Team 2 is Alejandro Valdivia, Patrick Leahy, Josh Aragon and James Smith. Their task is to design a submersible instrument that can measure temperature, pressure, turbidity, dissolved oxygen and other chemical analyses. Plus, they have to do it for less than $500.
Manufacturers currently offer these instruments, but they are expensive. Dr. Arechiga said the team may be able to reverse engineer an off-the-shelf sensor and design a new one.
“If they can modify an existing instrument and satisfy the constraints of the project, that would be great,” he said. “But that would be hard to do. This project is not technologically easy.”
Team 3 is Jennifer Leue, Andrew Ronquillo, Luke Uecker and Brian Kamer. Most lasers operate on pulses. Their challenge is to design a continuous beam barium laser. In their preliminary design review, they said they are examining methods of depopulating the metastable electrons in order to create a continuous beam.
Team 4 is Vanessa Salas, Nikos Arechiga, Will Taylor and Ryan Schlegel. They are designing and building a state of the art radio interferometer for the imaging of lightning.
The interferometer generates two-dimensional images of lightning by looking at the orientation of the radio wave emissions generated by lightning as they are received. The interferometer will complement the Lightning Mapping Array currently used by
Langmuir Labs in their mission to better understand lightning and its underlying processes.
“They will look at different interferometric techniques … to try to have a better picture of lightning,” Professor Arechiga said.
Team 5 is Matthew Aurand, James Castillo, Dominic Candelaria and Scott Freund. They are working with scientists at the Los Alamos Neutron Science Center, or LANSCE, to simulate the monitoring of the position of a beam.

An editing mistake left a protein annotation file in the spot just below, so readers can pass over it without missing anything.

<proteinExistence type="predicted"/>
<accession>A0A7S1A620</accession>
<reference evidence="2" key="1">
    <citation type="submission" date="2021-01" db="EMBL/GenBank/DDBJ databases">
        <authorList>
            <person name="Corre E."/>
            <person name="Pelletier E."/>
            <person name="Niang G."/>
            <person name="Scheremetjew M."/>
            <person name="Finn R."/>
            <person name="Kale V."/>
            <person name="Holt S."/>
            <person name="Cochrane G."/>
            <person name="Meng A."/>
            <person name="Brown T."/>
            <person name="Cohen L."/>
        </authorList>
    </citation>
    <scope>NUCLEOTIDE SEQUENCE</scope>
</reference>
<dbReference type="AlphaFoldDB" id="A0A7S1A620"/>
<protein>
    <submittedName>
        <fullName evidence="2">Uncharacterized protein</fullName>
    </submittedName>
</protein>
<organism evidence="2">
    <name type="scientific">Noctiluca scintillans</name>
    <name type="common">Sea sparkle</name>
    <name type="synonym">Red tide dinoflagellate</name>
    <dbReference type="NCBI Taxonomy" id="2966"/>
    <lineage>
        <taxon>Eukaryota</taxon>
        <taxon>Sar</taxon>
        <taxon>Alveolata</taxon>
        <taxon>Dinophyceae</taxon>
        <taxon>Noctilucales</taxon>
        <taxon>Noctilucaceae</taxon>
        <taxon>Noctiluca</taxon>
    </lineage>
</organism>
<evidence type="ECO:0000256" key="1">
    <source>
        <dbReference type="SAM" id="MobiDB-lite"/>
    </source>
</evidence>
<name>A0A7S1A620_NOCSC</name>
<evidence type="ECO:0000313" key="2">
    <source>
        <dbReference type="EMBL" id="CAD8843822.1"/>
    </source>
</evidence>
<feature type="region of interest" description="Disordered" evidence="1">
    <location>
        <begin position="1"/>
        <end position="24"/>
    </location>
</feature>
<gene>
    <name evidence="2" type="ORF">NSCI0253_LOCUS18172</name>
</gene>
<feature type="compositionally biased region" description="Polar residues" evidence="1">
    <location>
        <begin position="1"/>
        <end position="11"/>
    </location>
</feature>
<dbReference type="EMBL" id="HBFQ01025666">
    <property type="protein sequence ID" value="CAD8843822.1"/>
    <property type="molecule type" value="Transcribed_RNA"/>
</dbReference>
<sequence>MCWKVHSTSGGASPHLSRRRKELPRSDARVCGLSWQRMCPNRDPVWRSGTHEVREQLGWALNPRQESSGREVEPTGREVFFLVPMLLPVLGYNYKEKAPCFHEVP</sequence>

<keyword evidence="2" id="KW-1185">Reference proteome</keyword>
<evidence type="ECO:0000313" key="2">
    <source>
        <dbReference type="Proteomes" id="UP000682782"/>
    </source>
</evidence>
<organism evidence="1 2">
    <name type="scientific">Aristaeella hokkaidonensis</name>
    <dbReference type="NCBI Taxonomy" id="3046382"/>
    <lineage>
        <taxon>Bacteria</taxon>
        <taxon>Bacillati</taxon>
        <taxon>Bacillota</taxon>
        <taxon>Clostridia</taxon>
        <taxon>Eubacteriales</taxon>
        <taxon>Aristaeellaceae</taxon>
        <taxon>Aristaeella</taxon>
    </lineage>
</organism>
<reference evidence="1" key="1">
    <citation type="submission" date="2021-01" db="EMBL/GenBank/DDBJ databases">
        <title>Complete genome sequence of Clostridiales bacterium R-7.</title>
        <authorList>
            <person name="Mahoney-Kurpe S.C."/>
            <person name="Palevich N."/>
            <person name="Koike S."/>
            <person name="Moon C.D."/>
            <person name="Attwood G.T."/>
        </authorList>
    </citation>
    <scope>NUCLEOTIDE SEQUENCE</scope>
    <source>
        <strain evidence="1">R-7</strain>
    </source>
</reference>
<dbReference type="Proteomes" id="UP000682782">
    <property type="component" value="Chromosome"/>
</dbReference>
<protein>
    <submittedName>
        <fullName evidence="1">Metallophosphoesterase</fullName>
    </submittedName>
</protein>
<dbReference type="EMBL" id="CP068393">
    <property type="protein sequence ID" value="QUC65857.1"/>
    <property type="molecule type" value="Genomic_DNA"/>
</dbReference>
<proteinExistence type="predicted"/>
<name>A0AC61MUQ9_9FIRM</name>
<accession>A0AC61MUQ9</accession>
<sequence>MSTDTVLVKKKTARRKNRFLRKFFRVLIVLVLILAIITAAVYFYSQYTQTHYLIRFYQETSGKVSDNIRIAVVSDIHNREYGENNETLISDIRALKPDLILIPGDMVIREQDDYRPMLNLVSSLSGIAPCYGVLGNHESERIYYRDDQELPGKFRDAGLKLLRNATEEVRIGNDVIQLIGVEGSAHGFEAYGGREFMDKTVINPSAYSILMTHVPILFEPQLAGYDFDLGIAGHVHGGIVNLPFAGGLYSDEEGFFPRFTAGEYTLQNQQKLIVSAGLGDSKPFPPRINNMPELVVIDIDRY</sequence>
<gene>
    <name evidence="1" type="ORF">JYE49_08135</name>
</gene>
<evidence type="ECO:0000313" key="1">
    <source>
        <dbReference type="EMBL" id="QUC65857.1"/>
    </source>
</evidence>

The Neutron Science Center is home to a massive, particle accelerator. Charged particles are shot through a mile-long tube, then directed toward a large circular accelerator and storage system (the proton storage ring). Los Alamos scientists want to monitor the position of the particles as they travel at nearly 85 percent the speed of light.
“They are simulating the acquisition and processing of data at very high speeds,” Dr. Arechiga said.
Ultimately, the Neutron Science Center facility wants 20 of the NMT-designed monitors distributed around the proton storage ring, all connected to one computer.
The team has access to National Instruments products and engineers, as well as support and resources from Los Alamos staff scientists.
Each team has a sponsor to whom they report their findings and can offer advice, input and feedback, as well as a faculty advisor from the department to help the students adapt to the tough, industry environment.
Throughout the school year, the teams meet with their sponsors and faculty advisors, and also have periodic public presentations to a wide array of electrical engineering students, faculty and the department’s advisory board.
The class isn’t simply a technical challenge, though. The students also learn about ethical matters, teamwork, oral and written communication skills, budgets, planning and project management.
“We’re preparing them for their next move,” Arechiga said. “This is the final touch."
– NMT –
By Thomas Guengerich/New Mexico Tech